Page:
Hemianopsia, or hemianopia, is a decreased vision or blindness (anopsia) in half the visual field, usually on one side of the vertical midline. The most common causes of this damage are stroke, brain tumor, and trauma.
This article deals only with permanent hemianopsia, and not with transitory or temporary hemianopsia, as identified by William Wollaston PRS in 1824. Temporary hemianopsia can occur in the aura phase of migraine.
A homonymous hemianopsia is the loss of half of the visual field on the same side in both eyes. The visual images that we see to the right side travel from both eyes to the left side of the brain, while the visual images we see to the left side in each eye travel to the right side of the brain. Therefore, damage to the right side of the posterior portion of the brain or right optic tract can cause a loss of the left field of view in both eyes. Likewise, damage to the left posterior brain or left optic radiation can cause a loss of the right field of vision.
A Heteronymous hemianopsia is the loss of half of the visual field on different sides in both eyes. It is separated into two categories:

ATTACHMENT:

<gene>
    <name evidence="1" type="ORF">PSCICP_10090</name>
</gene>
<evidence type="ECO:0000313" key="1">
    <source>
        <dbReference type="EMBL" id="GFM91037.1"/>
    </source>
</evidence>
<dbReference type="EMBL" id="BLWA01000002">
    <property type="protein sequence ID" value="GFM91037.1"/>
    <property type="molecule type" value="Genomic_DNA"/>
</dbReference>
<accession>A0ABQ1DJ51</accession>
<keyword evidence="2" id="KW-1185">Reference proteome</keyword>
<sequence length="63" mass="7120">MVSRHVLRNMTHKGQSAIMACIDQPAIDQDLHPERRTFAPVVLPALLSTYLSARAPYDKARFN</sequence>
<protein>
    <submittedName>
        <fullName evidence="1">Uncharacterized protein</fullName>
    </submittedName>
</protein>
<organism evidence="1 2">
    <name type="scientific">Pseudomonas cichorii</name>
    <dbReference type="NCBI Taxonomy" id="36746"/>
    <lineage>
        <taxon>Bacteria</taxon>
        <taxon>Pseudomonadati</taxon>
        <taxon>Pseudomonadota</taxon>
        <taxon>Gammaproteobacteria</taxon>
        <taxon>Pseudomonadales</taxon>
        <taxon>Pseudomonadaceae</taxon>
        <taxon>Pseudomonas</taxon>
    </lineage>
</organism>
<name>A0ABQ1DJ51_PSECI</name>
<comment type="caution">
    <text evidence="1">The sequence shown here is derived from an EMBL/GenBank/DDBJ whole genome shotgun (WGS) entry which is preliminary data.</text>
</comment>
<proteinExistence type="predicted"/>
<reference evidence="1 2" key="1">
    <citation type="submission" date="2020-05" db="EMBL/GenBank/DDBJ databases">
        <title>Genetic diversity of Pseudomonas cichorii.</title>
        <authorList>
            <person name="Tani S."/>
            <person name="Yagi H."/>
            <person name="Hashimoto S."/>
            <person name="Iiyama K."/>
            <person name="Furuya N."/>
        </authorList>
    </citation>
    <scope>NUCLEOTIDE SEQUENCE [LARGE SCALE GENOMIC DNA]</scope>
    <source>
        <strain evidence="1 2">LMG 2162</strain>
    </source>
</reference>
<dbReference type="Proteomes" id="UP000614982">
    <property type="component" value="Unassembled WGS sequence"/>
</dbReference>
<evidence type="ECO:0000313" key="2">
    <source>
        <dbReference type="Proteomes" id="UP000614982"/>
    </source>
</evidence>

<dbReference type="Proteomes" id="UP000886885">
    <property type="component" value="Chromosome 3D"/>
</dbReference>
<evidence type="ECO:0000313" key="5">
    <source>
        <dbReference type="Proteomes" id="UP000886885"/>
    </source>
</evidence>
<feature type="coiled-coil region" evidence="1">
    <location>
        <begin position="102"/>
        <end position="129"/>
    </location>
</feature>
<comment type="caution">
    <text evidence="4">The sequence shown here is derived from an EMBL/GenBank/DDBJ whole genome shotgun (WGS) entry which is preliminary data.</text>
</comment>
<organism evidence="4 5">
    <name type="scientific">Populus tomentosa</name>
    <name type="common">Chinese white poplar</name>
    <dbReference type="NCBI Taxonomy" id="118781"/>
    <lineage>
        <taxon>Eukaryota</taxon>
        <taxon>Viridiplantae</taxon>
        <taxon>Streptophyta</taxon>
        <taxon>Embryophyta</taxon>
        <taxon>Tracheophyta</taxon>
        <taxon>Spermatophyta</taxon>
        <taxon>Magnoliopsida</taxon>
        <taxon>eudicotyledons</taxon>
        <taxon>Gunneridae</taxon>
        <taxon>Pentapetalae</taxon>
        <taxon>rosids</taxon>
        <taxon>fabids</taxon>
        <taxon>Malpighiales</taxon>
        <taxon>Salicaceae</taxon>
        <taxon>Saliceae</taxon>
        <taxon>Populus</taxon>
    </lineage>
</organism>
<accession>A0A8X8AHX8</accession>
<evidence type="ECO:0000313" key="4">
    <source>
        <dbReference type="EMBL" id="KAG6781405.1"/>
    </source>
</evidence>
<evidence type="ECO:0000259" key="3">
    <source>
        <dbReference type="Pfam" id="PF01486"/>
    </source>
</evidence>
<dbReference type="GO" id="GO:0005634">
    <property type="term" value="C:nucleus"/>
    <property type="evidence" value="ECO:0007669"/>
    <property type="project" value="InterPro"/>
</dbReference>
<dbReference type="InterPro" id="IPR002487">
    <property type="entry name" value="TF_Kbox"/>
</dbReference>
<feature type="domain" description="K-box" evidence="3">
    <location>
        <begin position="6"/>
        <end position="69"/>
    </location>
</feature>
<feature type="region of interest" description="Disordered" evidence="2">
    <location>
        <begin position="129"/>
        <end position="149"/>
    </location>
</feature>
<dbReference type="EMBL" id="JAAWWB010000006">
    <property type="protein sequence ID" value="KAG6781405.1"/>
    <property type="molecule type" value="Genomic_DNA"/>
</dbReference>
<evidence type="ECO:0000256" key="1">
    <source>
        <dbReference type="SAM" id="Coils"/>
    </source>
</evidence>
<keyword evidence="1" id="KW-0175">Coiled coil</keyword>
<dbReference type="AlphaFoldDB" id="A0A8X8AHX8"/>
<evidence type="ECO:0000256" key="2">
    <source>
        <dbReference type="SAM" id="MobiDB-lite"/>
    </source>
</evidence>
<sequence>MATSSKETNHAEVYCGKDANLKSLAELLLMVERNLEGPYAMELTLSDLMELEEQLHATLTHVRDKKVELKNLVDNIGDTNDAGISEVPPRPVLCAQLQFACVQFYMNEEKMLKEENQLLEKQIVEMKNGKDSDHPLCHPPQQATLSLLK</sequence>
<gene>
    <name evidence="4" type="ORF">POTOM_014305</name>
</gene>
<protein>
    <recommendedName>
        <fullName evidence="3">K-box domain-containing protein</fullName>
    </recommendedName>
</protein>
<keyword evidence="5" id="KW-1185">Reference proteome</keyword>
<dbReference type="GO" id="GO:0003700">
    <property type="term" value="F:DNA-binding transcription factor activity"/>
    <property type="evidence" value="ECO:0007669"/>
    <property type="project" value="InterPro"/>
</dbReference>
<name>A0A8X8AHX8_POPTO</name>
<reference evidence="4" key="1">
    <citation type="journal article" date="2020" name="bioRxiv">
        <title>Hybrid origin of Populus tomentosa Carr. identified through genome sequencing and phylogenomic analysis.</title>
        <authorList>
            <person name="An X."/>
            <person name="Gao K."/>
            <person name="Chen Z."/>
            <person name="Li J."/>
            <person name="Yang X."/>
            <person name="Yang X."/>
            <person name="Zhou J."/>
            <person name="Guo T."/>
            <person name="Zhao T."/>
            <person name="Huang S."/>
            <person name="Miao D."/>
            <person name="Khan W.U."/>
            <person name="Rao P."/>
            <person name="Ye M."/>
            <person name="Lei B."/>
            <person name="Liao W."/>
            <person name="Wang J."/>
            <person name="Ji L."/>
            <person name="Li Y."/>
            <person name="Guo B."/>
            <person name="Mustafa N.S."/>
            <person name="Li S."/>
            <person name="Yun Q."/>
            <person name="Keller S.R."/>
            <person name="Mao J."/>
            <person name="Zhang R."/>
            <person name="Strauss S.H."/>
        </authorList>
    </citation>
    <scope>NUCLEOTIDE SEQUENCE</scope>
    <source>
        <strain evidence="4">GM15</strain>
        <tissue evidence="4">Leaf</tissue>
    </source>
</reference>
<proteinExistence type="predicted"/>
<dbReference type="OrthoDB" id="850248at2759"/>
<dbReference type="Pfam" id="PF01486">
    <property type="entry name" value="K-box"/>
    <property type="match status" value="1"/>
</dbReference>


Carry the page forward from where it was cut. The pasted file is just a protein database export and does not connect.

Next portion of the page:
- Binasal hemianopsia – the loss of the fields surrounding the nose;
- Bitemporal hemianopsia – the loss of the fields closest to the temples.
- Superior hemianopsia – the upper half of the field of vision is affected;
- Inferior hemianopsia – the lower half of the field of vision is affected.
Quadrantanopia (quadrantanopsia or quadrantic hemianopsia) is decreased vision or blindness in one quarter of the visual field. The particular quarter of vision missing depends on whether the location of the brain damage is temporal or parietal, and the side of the lesion. For example, a lesion to the right temporal lobe with damage specifically to Meyer’s loop will give rise to a left upper (superior) quadrantanopsia, while a lesion to the right parietal radiation with damage specifically to Baum’s loop will result in a left lower (inferior) quadrantanopsia.
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- This article uses material from the Wikipedia article Hemianopsia, which is released under the Creative Commons Attribution-Share-Alike License 3.0